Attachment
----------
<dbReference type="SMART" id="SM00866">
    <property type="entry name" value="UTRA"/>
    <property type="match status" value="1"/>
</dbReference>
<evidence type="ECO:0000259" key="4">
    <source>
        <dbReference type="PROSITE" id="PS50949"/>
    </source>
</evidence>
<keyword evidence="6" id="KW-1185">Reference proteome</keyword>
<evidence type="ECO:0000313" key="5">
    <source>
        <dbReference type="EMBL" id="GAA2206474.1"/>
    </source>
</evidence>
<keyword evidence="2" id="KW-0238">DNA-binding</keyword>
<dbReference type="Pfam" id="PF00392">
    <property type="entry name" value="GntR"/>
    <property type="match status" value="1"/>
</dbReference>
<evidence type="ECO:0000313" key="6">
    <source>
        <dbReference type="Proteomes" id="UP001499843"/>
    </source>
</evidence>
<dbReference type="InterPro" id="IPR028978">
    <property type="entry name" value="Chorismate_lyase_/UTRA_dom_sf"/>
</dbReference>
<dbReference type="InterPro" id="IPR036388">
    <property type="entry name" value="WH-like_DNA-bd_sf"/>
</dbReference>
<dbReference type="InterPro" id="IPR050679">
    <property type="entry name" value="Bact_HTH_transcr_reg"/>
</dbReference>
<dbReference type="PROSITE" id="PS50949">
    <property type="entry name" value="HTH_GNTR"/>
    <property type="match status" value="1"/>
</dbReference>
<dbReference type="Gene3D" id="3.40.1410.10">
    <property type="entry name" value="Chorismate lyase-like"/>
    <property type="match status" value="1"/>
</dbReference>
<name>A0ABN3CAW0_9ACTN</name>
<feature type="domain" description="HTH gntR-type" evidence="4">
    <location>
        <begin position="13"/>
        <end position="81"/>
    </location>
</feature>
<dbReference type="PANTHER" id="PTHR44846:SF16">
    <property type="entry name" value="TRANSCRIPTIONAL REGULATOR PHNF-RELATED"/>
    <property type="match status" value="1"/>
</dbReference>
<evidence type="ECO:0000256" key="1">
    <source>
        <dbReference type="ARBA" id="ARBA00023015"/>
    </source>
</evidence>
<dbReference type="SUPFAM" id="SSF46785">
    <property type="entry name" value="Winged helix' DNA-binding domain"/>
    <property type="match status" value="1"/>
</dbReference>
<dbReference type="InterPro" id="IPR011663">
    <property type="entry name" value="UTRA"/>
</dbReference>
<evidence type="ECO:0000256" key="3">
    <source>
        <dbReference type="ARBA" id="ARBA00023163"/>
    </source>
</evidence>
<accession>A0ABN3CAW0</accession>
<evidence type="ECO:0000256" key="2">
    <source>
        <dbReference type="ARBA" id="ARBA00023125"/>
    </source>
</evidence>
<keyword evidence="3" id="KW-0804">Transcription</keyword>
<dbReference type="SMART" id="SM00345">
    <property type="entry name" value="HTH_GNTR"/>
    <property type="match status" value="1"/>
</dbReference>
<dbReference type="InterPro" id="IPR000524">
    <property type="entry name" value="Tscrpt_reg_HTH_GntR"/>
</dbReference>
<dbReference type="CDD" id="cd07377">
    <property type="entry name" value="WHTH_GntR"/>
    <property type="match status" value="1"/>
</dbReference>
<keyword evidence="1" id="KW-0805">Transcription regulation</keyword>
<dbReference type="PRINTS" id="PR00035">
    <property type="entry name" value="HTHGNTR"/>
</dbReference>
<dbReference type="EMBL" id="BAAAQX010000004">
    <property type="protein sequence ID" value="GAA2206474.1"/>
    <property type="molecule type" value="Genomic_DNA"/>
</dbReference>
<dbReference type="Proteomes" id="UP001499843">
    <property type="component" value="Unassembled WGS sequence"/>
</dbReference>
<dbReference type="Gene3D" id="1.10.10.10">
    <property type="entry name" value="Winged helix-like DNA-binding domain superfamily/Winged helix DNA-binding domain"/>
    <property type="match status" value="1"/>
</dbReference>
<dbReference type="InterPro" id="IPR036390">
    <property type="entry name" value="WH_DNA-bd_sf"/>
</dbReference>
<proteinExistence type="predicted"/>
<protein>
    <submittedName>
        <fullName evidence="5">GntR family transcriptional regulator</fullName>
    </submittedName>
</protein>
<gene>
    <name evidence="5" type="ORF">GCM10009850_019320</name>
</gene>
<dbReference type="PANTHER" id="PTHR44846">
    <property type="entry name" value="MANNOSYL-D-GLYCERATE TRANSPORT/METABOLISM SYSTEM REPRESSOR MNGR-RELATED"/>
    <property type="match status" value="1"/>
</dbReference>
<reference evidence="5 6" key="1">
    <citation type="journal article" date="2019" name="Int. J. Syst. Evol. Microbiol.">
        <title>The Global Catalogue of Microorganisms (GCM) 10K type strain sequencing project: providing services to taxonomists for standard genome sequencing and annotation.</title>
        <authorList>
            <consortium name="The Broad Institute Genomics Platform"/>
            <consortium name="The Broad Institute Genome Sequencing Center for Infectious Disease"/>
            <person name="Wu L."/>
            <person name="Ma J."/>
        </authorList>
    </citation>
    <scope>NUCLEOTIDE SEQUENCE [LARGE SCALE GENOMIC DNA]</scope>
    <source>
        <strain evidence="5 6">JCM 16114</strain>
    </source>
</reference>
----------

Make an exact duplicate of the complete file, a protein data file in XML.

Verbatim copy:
<dbReference type="SMART" id="SM00866">
    <property type="entry name" value="UTRA"/>
    <property type="match status" value="1"/>
</dbReference>
<evidence type="ECO:0000259" key="4">
    <source>
        <dbReference type="PROSITE" id="PS50949"/>
    </source>
</evidence>
<keyword evidence="6" id="KW-1185">Reference proteome</keyword>
<evidence type="ECO:0000313" key="5">
    <source>
        <dbReference type="EMBL" id="GAA2206474.1"/>
    </source>
</evidence>
<keyword evidence="2" id="KW-0238">DNA-binding</keyword>
<dbReference type="Pfam" id="PF00392">
    <property type="entry name" value="GntR"/>
    <property type="match status" value="1"/>
</dbReference>
<evidence type="ECO:0000313" key="6">
    <source>
        <dbReference type="Proteomes" id="UP001499843"/>
    </source>
</evidence>
<dbReference type="InterPro" id="IPR028978">
    <property type="entry name" value="Chorismate_lyase_/UTRA_dom_sf"/>
</dbReference>
<dbReference type="InterPro" id="IPR036388">
    <property type="entry name" value="WH-like_DNA-bd_sf"/>
</dbReference>
<dbReference type="InterPro" id="IPR050679">
    <property type="entry name" value="Bact_HTH_transcr_reg"/>
</dbReference>
<dbReference type="PROSITE" id="PS50949">
    <property type="entry name" value="HTH_GNTR"/>
    <property type="match status" value="1"/>
</dbReference>
<dbReference type="Gene3D" id="3.40.1410.10">
    <property type="entry name" value="Chorismate lyase-like"/>
    <property type="match status" value="1"/>
</dbReference>
<name>A0ABN3CAW0_9ACTN</name>
<feature type="domain" description="HTH gntR-type" evidence="4">
    <location>
        <begin position="13"/>
        <end position="81"/>
    </location>
</feature>
<dbReference type="PANTHER" id="PTHR44846:SF16">
    <property type="entry name" value="TRANSCRIPTIONAL REGULATOR PHNF-RELATED"/>
    <property type="match status" value="1"/>
</dbReference>
<evidence type="ECO:0000256" key="1">
    <source>
        <dbReference type="ARBA" id="ARBA00023015"/>
    </source>
</evidence>
<dbReference type="SUPFAM" id="SSF46785">
    <property type="entry name" value="Winged helix' DNA-binding domain"/>
    <property type="match status" value="1"/>
</dbReference>
<dbReference type="InterPro" id="IPR011663">
    <property type="entry name" value="UTRA"/>
</dbReference>
<evidence type="ECO:0000256" key="3">
    <source>
        <dbReference type="ARBA" id="ARBA00023163"/>
    </source>
</evidence>
<accession>A0ABN3CAW0</accession>
<evidence type="ECO:0000256" key="2">
    <source>
        <dbReference type="ARBA" id="ARBA00023125"/>
    </source>
</evidence>
<keyword evidence="3" id="KW-0804">Transcription</keyword>
<dbReference type="SMART" id="SM00345">
    <property type="entry name" value="HTH_GNTR"/>
    <property type="match status" value="1"/>
</dbReference>
<dbReference type="InterPro" id="IPR000524">
    <property type="entry name" value="Tscrpt_reg_HTH_GntR"/>
</dbReference>
<dbReference type="CDD" id="cd07377">
    <property type="entry name" value="WHTH_GntR"/>
    <property type="match status" value="1"/>
</dbReference>
<keyword evidence="1" id="KW-0805">Transcription regulation</keyword>
<dbReference type="PRINTS" id="PR00035">
    <property type="entry name" value="HTHGNTR"/>
</dbReference>
<dbReference type="EMBL" id="BAAAQX010000004">
    <property type="protein sequence ID" value="GAA2206474.1"/>
    <property type="molecule type" value="Genomic_DNA"/>
</dbReference>
<dbReference type="Proteomes" id="UP001499843">
    <property type="component" value="Unassembled WGS sequence"/>
</dbReference>
<dbReference type="Gene3D" id="1.10.10.10">
    <property type="entry name" value="Winged helix-like DNA-binding domain superfamily/Winged helix DNA-binding domain"/>
    <property type="match status" value="1"/>
</dbReference>
<dbReference type="InterPro" id="IPR036390">
    <property type="entry name" value="WH_DNA-bd_sf"/>
</dbReference>
<proteinExistence type="predicted"/>
<protein>
    <submittedName>
        <fullName evidence="5">GntR family transcriptional regulator</fullName>
    </submittedName>
</protein>
<gene>
    <name evidence="5" type="ORF">GCM10009850_019320</name>
</gene>
<dbReference type="PANTHER" id="PTHR44846">
    <property type="entry name" value="MANNOSYL-D-GLYCERATE TRANSPORT/METABOLISM SYSTEM REPRESSOR MNGR-RELATED"/>
    <property type="match status" value="1"/>
</dbReference>
<reference evidence="5 6" key="1">
    <citation type="journal article" date="2019" name="Int. J. Syst. Evol. Microbiol.">
        <title>The Global Catalogue of Microorganisms (GCM) 10K type strain sequencing project: providing services to taxonomists for standard genome sequencing and annotation.</title>
        <authorList>
            <consortium name="The Broad Institute Genomics Platform"/>
            <consortium name="The Broad Institute Genome Sequencing Center for Infectious Disease"/>
            <person name="Wu L."/>
            <person name="Ma J."/>
        </authorList>
    </citation>
    <scope>NUCLEOTIDE SEQUENCE [LARGE SCALE GENOMIC DNA]</scope>
    <source>
        <strain evidence="5 6">JCM 16114</strain>
    </source>
</reference>